Plain Packaging

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Image 1: Plain packs Australia

Australia was the first country in the world to introduce plain packaging for tobacco products. From 1 December 2012 all tobacco companies were prohibited by law to use brand logos, colours or promotional text on their tobacco packaging. Branding is restricted to the name of the manufacturer and the name of the product displayed in a standard size and typeface and all packs must be produced in the same colour – referred to as ‘drab olive-green’. All packets include graphic health warning images both on the front and back. 1 2

Following a legal challenge against the Australian legislation by Imperial Tobacco Australia, British American Tobacco Australia and Philip Morris Limited, a High Court ruling declared on 15 August 2012 that plain packaging in Australia was not in breach of the Australian constitution as it did not represent an appropriation of company trademarks by the government. The government were not using the brands for their own profit they were prohibiting their use by the tobacco companies. For further information on industry Intellectual Property claims, see Australia: Trademark Claims.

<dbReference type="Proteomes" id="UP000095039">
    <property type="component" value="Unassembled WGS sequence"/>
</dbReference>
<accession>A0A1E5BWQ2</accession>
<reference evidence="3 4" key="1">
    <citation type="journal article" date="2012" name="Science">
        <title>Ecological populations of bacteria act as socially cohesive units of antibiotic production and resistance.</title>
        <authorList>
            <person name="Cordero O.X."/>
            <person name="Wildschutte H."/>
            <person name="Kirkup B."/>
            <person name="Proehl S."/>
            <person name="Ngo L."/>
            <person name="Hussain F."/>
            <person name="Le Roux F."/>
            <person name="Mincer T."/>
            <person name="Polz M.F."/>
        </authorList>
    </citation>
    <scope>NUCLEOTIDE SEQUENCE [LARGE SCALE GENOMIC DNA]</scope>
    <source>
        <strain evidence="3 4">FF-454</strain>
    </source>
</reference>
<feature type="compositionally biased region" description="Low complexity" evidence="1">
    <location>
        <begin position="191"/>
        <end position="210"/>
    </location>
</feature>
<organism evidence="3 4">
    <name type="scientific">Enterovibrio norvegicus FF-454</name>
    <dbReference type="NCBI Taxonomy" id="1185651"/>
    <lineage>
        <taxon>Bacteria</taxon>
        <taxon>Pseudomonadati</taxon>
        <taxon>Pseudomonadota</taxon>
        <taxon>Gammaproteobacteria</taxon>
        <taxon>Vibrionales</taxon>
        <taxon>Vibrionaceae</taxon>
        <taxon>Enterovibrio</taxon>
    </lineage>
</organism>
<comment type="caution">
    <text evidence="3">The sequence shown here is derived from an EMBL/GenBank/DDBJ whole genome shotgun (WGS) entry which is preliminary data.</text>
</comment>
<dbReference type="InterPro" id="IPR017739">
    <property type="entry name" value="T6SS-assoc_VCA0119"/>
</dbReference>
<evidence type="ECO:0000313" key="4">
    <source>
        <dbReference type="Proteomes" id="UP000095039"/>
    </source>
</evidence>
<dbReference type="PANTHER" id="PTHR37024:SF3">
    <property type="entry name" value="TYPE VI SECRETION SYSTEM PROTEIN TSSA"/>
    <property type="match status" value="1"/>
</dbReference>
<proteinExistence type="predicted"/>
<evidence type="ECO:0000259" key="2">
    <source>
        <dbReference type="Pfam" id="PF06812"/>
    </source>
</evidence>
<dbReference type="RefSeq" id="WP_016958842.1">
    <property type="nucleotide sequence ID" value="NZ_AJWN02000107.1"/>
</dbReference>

In 2018 and 2020, the World Trade Organization (WTO) dismissed complaints filed against Australia’s plain packaging by Honduras, Indonesia, the Dominican Republic and Cuba.3. It was reported that those countries received technical and financial support from BAT and PMI to bring their complaints.4 JTI had a number of consultancies commissioned that all came with reports warning against graphic health warnings and plain packaging. Find out more about this tactic on the JTI page


Proposals to introduce plain packaging date back to the mid-1980s. Since this time, such proposals have been considered by governments across the world.

In the early 1990s, the tobacco industry formulated a coordinated international strategy to counter proposed legislation on plain packaging and health warnings. Central to its campaign were claims that these laws would breach companies’ intellectual property rights. Internal industry documents show that the companies’ own legal advice did not support such claims.5 (For a fuller account see History of Plain Packaging: Developing the Intellectual Property Argument) Nevertheless, several companies continue to make legal claims as a way of delaying legislation in the first instance and securing amendments post-legislation: “Even when arguments are sometimes not conclusive in themselves, they should be used uniquely to lobby local governments in our favour” (also see: Australia: Trademark claims).

Industry Arguments Against Plain Packaging

The tobacco industry uses similar arguments against plain packaging globally, including:

* illegality of the legislation under international trade and intellectual property treaties6

* lack of evidence that the legislation will lead to reduced smoking6